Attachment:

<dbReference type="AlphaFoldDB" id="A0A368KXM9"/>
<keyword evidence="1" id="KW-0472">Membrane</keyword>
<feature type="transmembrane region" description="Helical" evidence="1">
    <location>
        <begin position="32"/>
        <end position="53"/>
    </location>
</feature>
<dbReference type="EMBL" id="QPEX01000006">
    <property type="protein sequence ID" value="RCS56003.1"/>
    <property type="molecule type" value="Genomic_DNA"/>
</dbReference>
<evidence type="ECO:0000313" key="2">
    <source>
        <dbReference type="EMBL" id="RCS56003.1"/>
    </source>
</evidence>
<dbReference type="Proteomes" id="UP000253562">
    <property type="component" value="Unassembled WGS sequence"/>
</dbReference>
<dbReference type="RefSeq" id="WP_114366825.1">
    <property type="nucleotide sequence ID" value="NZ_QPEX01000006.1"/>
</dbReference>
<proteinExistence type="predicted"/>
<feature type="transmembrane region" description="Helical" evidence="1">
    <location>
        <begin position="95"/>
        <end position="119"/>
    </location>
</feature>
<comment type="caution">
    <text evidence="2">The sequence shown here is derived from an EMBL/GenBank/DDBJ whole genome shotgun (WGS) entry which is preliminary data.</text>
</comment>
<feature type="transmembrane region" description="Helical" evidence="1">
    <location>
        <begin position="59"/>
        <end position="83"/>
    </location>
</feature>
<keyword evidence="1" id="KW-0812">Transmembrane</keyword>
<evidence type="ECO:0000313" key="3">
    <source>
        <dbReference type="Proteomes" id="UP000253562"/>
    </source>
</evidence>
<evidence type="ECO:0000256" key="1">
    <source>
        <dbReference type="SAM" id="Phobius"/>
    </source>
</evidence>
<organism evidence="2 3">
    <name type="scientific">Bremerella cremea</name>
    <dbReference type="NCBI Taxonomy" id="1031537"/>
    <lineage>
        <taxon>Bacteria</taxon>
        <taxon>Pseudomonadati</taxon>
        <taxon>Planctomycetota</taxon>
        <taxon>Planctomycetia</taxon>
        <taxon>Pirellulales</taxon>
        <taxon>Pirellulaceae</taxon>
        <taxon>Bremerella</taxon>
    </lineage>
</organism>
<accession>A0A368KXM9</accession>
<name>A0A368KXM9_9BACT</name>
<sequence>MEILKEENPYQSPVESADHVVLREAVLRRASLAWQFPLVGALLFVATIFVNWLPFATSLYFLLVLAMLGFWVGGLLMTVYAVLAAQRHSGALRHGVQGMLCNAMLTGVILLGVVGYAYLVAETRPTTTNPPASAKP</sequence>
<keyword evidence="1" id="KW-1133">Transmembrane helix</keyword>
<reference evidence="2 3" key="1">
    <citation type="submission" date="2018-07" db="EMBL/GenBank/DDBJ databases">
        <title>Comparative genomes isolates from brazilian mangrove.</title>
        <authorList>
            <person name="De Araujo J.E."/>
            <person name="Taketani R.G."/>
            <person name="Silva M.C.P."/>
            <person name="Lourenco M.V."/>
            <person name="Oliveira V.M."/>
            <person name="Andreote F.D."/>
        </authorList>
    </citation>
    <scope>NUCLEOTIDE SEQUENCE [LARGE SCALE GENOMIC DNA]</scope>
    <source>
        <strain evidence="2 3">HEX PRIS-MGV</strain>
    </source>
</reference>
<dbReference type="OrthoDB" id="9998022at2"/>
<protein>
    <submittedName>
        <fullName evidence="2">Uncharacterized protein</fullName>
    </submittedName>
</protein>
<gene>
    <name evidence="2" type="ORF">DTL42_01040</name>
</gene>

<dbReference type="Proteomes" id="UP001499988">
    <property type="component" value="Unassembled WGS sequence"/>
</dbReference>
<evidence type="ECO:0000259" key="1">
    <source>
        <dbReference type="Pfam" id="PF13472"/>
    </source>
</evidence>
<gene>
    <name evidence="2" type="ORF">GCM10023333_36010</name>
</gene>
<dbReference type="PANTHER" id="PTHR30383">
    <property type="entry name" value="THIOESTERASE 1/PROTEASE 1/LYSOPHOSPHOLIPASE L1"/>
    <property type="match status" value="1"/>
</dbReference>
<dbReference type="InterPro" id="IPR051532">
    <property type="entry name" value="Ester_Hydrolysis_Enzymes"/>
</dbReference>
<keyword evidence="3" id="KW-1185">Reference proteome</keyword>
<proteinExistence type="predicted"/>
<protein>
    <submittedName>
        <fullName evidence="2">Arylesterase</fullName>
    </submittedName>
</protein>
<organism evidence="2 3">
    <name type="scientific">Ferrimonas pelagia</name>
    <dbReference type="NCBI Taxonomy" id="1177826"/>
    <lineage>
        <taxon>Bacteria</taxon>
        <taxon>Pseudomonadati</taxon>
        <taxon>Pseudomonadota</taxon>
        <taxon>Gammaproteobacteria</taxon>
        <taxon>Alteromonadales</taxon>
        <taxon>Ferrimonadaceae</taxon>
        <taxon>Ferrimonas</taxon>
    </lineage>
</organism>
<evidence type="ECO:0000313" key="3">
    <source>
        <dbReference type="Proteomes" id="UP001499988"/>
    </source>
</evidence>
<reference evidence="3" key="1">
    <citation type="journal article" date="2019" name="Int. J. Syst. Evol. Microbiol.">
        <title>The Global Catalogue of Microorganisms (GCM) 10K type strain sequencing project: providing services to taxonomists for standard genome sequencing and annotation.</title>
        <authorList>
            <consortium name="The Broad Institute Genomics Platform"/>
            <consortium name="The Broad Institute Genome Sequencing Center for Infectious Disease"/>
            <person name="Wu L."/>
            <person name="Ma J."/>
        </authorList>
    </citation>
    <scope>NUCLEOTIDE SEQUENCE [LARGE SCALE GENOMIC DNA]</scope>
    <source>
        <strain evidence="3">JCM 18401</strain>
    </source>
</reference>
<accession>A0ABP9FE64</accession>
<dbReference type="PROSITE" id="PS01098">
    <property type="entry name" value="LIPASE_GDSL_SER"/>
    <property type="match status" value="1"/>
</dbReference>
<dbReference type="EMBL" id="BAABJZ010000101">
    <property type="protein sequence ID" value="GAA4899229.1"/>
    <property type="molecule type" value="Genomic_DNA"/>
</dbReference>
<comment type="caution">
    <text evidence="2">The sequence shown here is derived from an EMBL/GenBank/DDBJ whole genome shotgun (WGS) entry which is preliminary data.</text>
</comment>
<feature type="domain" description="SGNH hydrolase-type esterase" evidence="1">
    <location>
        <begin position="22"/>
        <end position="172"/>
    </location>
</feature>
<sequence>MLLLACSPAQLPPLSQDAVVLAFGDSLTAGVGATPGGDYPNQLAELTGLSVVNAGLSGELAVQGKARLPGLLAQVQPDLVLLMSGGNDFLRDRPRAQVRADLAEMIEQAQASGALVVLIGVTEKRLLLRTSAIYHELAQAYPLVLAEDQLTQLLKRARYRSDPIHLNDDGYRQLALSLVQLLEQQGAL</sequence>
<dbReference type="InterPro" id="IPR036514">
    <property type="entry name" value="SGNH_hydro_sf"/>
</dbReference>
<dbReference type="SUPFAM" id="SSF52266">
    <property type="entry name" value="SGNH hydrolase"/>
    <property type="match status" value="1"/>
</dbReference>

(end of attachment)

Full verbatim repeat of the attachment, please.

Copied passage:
<dbReference type="AlphaFoldDB" id="A0A368KXM9"/>
<keyword evidence="1" id="KW-0472">Membrane</keyword>
<feature type="transmembrane region" description="Helical" evidence="1">
    <location>
        <begin position="32"/>
        <end position="53"/>
    </location>
</feature>
<dbReference type="EMBL" id="QPEX01000006">
    <property type="protein sequence ID" value="RCS56003.1"/>
    <property type="molecule type" value="Genomic_DNA"/>
</dbReference>
<evidence type="ECO:0000313" key="2">
    <source>
        <dbReference type="EMBL" id="RCS56003.1"/>
    </source>
</evidence>
<dbReference type="Proteomes" id="UP000253562">
    <property type="component" value="Unassembled WGS sequence"/>
</dbReference>
<dbReference type="RefSeq" id="WP_114366825.1">
    <property type="nucleotide sequence ID" value="NZ_QPEX01000006.1"/>
</dbReference>
<proteinExistence type="predicted"/>
<feature type="transmembrane region" description="Helical" evidence="1">
    <location>
        <begin position="95"/>
        <end position="119"/>
    </location>
</feature>
<comment type="caution">
    <text evidence="2">The sequence shown here is derived from an EMBL/GenBank/DDBJ whole genome shotgun (WGS) entry which is preliminary data.</text>
</comment>
<feature type="transmembrane region" description="Helical" evidence="1">
    <location>
        <begin position="59"/>
        <end position="83"/>
    </location>
</feature>
<keyword evidence="1" id="KW-0812">Transmembrane</keyword>
<evidence type="ECO:0000313" key="3">
    <source>
        <dbReference type="Proteomes" id="UP000253562"/>
    </source>
</evidence>
<evidence type="ECO:0000256" key="1">
    <source>
        <dbReference type="SAM" id="Phobius"/>
    </source>
</evidence>
<organism evidence="2 3">
    <name type="scientific">Bremerella cremea</name>
    <dbReference type="NCBI Taxonomy" id="1031537"/>
    <lineage>
        <taxon>Bacteria</taxon>
        <taxon>Pseudomonadati</taxon>
        <taxon>Planctomycetota</taxon>
        <taxon>Planctomycetia</taxon>
        <taxon>Pirellulales</taxon>
        <taxon>Pirellulaceae</taxon>
        <taxon>Bremerella</taxon>
    </lineage>
</organism>
<accession>A0A368KXM9</accession>
<name>A0A368KXM9_9BACT</name>
<sequence>MEILKEENPYQSPVESADHVVLREAVLRRASLAWQFPLVGALLFVATIFVNWLPFATSLYFLLVLAMLGFWVGGLLMTVYAVLAAQRHSGALRHGVQGMLCNAMLTGVILLGVVGYAYLVAETRPTTTNPPASAKP</sequence>
<keyword evidence="1" id="KW-1133">Transmembrane helix</keyword>
<reference evidence="2 3" key="1">
    <citation type="submission" date="2018-07" db="EMBL/GenBank/DDBJ databases">
        <title>Comparative genomes isolates from brazilian mangrove.</title>
        <authorList>
            <person name="De Araujo J.E."/>
            <person name="Taketani R.G."/>
            <person name="Silva M.C.P."/>
            <person name="Lourenco M.V."/>
            <person name="Oliveira V.M."/>
            <person name="Andreote F.D."/>
        </authorList>
    </citation>
    <scope>NUCLEOTIDE SEQUENCE [LARGE SCALE GENOMIC DNA]</scope>
    <source>
        <strain evidence="2 3">HEX PRIS-MGV</strain>
    </source>
</reference>
<dbReference type="OrthoDB" id="9998022at2"/>
<protein>
    <submittedName>
        <fullName evidence="2">Uncharacterized protein</fullName>
    </submittedName>
</protein>
<gene>
    <name evidence="2" type="ORF">DTL42_01040</name>
</gene>

<dbReference type="Proteomes" id="UP001499988">
    <property type="component" value="Unassembled WGS sequence"/>
</dbReference>
<evidence type="ECO:0000259" key="1">
    <source>
        <dbReference type="Pfam" id="PF13472"/>
    </source>
</evidence>
<gene>
    <name evidence="2" type="ORF">GCM10023333_36010</name>
</gene>
<dbReference type="PANTHER" id="PTHR30383">
    <property type="entry name" value="THIOESTERASE 1/PROTEASE 1/LYSOPHOSPHOLIPASE L1"/>
    <property type="match status" value="1"/>
</dbReference>
<dbReference type="InterPro" id="IPR051532">
    <property type="entry name" value="Ester_Hydrolysis_Enzymes"/>
</dbReference>
<keyword evidence="3" id="KW-1185">Reference proteome</keyword>
<proteinExistence type="predicted"/>
<protein>
    <submittedName>
        <fullName evidence="2">Arylesterase</fullName>
    </submittedName>
</protein>
<organism evidence="2 3">
    <name type="scientific">Ferrimonas pelagia</name>
    <dbReference type="NCBI Taxonomy" id="1177826"/>
    <lineage>
        <taxon>Bacteria</taxon>
        <taxon>Pseudomonadati</taxon>
        <taxon>Pseudomonadota</taxon>
        <taxon>Gammaproteobacteria</taxon>
        <taxon>Alteromonadales</taxon>
        <taxon>Ferrimonadaceae</taxon>
        <taxon>Ferrimonas</taxon>
    </lineage>
</organism>
<evidence type="ECO:0000313" key="3">
    <source>
        <dbReference type="Proteomes" id="UP001499988"/>
    </source>
</evidence>
<reference evidence="3" key="1">
    <citation type="journal article" date="2019" name="Int. J. Syst. Evol. Microbiol.">
        <title>The Global Catalogue of Microorganisms (GCM) 10K type strain sequencing project: providing services to taxonomists for standard genome sequencing and annotation.</title>
        <authorList>
            <consortium name="The Broad Institute Genomics Platform"/>
            <consortium name="The Broad Institute Genome Sequencing Center for Infectious Disease"/>
            <person name="Wu L."/>
            <person name="Ma J."/>
        </authorList>
    </citation>
    <scope>NUCLEOTIDE SEQUENCE [LARGE SCALE GENOMIC DNA]</scope>
    <source>
        <strain evidence="3">JCM 18401</strain>
    </source>
</reference>
<accession>A0ABP9FE64</accession>
<dbReference type="PROSITE" id="PS01098">
    <property type="entry name" value="LIPASE_GDSL_SER"/>
    <property type="match status" value="1"/>
</dbReference>
<dbReference type="EMBL" id="BAABJZ010000101">
    <property type="protein sequence ID" value="GAA4899229.1"/>
    <property type="molecule type" value="Genomic_DNA"/>
</dbReference>
<comment type="caution">
    <text evidence="2">The sequence shown here is derived from an EMBL/GenBank/DDBJ whole genome shotgun (WGS) entry which is preliminary data.</text>
</comment>
<feature type="domain" description="SGNH hydrolase-type esterase" evidence="1">
    <location>
        <begin position="22"/>
        <end position="172"/>
    </location>
</feature>
<sequence>MLLLACSPAQLPPLSQDAVVLAFGDSLTAGVGATPGGDYPNQLAELTGLSVVNAGLSGELAVQGKARLPGLLAQVQPDLVLLMSGGNDFLRDRPRAQVRADLAEMIEQAQASGALVVLIGVTEKRLLLRTSAIYHELAQAYPLVLAEDQLTQLLKRARYRSDPIHLNDDGYRQLALSLVQLLEQQGAL</sequence>
<dbReference type="InterPro" id="IPR036514">
    <property type="entry name" value="SGNH_hydro_sf"/>
</dbReference>
<dbReference type="SUPFAM" id="SSF52266">
    <property type="entry name" value="SGNH hydrolase"/>
    <property type="match status" value="1"/>
</dbReference>